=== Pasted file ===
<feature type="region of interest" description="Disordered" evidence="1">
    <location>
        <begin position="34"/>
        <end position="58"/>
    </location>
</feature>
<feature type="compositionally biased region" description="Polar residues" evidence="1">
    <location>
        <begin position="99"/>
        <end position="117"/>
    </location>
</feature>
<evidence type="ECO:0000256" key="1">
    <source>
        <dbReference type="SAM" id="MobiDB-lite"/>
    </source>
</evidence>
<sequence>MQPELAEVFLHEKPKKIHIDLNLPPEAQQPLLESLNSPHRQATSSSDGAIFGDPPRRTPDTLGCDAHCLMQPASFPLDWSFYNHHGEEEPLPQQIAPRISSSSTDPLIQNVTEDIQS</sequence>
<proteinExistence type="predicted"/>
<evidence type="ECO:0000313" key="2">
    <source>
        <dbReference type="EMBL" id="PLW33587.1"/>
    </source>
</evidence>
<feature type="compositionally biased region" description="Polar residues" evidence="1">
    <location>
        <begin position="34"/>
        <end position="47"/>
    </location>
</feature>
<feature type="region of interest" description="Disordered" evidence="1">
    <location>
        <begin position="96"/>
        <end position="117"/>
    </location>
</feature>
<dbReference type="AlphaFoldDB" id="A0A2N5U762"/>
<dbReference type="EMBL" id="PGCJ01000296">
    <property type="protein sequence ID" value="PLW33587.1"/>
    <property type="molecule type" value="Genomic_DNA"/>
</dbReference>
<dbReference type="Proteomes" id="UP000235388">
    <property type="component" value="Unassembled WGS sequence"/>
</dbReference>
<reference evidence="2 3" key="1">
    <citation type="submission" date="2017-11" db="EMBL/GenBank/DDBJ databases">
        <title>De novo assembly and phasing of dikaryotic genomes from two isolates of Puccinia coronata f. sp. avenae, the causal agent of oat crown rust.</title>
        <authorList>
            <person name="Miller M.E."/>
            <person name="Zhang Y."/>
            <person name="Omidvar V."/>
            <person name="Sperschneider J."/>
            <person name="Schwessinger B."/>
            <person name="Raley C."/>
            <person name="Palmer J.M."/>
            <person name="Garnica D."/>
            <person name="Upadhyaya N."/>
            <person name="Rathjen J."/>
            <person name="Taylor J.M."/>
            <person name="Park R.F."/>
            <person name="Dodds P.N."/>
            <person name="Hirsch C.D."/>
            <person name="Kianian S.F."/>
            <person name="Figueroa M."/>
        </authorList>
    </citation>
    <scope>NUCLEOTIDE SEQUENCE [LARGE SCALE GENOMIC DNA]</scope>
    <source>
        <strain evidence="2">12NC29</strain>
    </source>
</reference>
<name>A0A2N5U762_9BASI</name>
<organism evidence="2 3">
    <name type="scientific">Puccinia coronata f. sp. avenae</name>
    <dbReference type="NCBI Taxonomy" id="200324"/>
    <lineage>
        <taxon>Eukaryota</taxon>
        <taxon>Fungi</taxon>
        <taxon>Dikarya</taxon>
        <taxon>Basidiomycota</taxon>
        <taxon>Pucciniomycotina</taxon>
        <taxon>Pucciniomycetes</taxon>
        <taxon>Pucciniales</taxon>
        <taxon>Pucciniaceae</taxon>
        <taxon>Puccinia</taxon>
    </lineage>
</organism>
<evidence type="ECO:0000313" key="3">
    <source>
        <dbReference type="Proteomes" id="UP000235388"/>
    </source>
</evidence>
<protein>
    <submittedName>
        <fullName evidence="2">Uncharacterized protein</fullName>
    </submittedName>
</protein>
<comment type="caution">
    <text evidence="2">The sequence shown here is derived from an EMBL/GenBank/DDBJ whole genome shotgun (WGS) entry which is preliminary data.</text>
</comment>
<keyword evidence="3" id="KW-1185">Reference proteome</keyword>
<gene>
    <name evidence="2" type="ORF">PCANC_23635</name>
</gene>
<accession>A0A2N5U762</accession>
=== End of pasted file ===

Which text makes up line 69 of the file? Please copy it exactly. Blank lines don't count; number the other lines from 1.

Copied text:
        <strain evidence="2">12NC29</strain>